A phase of metabolism. The building up of complex chmicaal substances from smaller, simpler components.
- body's ability to detect and respond to changes.
- ie change in body temp, turning head toward a noise.
motion of the whole body, individual organs, single cells, and even tiny structures inside cells.
increase in body size that results from an increase in the size of existing cells, or both.
the development of a cell from an unspecialized to a specialized state. Such precursor cells, which can devide and give rise to cells that undergo differentiation, are known as stem cells.
1. the formation of new cells for tissue growth, repair, or replacement, or 2. the production of a new individual.
the condition of equilibrium (balance) in the body's internal enviroment due to the constant interaction of the body's many regulatory processes.
an important aspect of homeostatis is maintaining the volume and composition of body fluids.
dilute, watery solutions containing dissolved chemicals that are found inside cells as well as surrounging them.
Intracellular Fluid (ICF)
fluid within cells
Extracellular Fluid (ECF)
fluid outside body cells
ECF that fills the narrow spaces between cells of tissues. differs depending on where it occurs in the body.
ECF within blood vessels
ECF within lymphatic vessels
ECF in and around the brain and spinal cord
ECF in and around joints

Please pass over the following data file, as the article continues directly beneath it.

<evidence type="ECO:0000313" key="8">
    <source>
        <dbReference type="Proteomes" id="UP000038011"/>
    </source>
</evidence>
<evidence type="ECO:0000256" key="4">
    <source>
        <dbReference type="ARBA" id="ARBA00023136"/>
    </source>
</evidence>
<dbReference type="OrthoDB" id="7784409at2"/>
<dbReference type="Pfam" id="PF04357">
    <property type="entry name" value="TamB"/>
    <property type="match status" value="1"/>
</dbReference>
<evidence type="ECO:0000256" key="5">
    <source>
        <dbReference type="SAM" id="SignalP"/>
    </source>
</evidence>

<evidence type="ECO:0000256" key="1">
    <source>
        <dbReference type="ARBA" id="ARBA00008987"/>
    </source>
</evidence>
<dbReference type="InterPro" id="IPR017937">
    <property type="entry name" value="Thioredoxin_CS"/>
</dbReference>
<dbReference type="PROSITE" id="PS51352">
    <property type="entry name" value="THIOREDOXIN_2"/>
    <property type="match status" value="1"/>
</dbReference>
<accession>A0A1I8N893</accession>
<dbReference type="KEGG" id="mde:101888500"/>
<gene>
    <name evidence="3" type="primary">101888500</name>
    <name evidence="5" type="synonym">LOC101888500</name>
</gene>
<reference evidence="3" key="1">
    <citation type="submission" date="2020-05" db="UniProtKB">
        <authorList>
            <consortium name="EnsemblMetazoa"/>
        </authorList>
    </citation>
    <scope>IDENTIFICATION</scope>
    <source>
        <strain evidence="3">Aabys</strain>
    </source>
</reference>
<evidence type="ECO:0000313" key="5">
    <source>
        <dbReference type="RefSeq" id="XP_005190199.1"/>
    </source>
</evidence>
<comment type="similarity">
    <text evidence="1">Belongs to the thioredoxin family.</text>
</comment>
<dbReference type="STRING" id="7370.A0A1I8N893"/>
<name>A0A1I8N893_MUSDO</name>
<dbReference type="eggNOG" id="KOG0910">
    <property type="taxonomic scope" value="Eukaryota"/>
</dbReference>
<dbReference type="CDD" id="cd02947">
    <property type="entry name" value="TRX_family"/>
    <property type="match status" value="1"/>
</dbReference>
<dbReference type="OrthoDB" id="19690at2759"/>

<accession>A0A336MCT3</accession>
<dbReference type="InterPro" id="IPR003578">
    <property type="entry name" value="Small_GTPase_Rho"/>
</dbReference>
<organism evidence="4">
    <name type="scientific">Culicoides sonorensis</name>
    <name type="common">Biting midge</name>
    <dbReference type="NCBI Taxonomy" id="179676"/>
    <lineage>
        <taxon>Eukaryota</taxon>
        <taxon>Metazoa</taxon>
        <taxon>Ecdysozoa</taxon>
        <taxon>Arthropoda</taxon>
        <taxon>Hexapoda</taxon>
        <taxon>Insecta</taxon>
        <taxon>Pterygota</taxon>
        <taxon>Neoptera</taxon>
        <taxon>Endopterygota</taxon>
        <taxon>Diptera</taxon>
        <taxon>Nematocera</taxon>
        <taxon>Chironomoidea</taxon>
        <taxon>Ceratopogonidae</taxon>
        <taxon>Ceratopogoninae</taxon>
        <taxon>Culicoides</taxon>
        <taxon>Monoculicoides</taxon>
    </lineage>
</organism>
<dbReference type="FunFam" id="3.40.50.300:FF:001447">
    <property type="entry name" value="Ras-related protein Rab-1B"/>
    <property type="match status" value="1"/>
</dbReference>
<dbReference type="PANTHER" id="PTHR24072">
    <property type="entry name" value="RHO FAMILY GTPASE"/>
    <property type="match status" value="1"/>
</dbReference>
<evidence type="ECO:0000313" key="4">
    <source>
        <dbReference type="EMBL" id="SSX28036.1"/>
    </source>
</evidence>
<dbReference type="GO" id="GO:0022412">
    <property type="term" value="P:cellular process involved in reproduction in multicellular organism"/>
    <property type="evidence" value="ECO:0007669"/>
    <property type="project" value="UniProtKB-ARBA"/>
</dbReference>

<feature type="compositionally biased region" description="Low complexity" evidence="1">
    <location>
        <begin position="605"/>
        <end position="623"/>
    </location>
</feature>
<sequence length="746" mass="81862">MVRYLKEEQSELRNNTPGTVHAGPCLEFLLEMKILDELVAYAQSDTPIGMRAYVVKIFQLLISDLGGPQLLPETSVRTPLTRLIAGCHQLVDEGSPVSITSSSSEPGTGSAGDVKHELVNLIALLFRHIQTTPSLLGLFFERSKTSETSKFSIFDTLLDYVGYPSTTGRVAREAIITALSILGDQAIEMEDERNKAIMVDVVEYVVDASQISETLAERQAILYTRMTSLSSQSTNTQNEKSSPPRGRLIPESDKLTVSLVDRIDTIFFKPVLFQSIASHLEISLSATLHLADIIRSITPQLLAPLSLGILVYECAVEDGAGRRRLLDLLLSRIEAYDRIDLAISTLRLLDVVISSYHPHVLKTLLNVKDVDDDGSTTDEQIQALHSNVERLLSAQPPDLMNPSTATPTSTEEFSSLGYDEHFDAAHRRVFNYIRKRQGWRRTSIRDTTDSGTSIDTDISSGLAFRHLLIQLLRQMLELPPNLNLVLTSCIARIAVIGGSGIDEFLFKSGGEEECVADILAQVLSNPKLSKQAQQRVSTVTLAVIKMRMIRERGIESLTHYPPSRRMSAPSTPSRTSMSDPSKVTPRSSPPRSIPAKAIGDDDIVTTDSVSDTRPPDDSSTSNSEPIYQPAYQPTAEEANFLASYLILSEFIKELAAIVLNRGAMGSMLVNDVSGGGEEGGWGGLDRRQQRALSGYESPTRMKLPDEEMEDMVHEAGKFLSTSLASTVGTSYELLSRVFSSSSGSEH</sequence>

Aqueous Humor and Vitreous Body
ECF of the eyes
Feedback System (or Feedback Loop)
is a cycle of events in which the status of a body condition is moinitored, evaluated, changed, remonitored, reevaluated and so on.
- is the monitored condition
- body temp, BP, bGl...
Stimulus in a Feedback System
any disruption that changes a controlled condition
3 basic components of a feedback system...
- 1. receptor
- 2. control center
- 3. effector
body structure that monitors changes in a controlled condition and sends input to a control center via an afferent (toward) pathway in a feedback system. typically the input is in the form of nerve pulses or chemical signals.
sets the range of values within which a controlled condition should be maintained (set point), evaluates the input it receives from receptors, and generates output commands when they are needed. output typically occurs as nerve impulses, or hormones or other chemical signals. pathway is called an efferent pathway (away from).
is a body structure that receives output from the control center and produces a response or effect that changes the controlled condition.
Negative Feedback System
reverses a change in a controlled condition. ie BP increases... baroreceptors detect higher presure, baroreceptors send nerve impulses to brain. Brain sends nerve impulses to heart and blood vessels to slow down rate and dilate blood vessels.
Positive Feedback System
tends to strengthen or reinforce a change in one of the body's controlled conditions. the effector produces ap physiological response that adds to or reinforces the initial change in the controlled condition. The action of a positive feedback system continues until it is interrupted by some mechanism.
- child birth
- CONTROLLED CONDITION
- stretching of cervix
- stretch sensitive nerve cells in cervix
- input - nerve impulses
- CONTROL CENTER - BRAIN
- output - brain interprets input & releases oxytosin
- muscles in the wall of the uterus
- contract more forcefully
- babys body stretches the cervix more (interruption of cycle - the birth of baby decreases stretching of the cervix, thus breaking the positive feedback cycle)
- increased stretching of the cirvix causes the release of more oxytocin, wh/ results in more stretching of the cervix.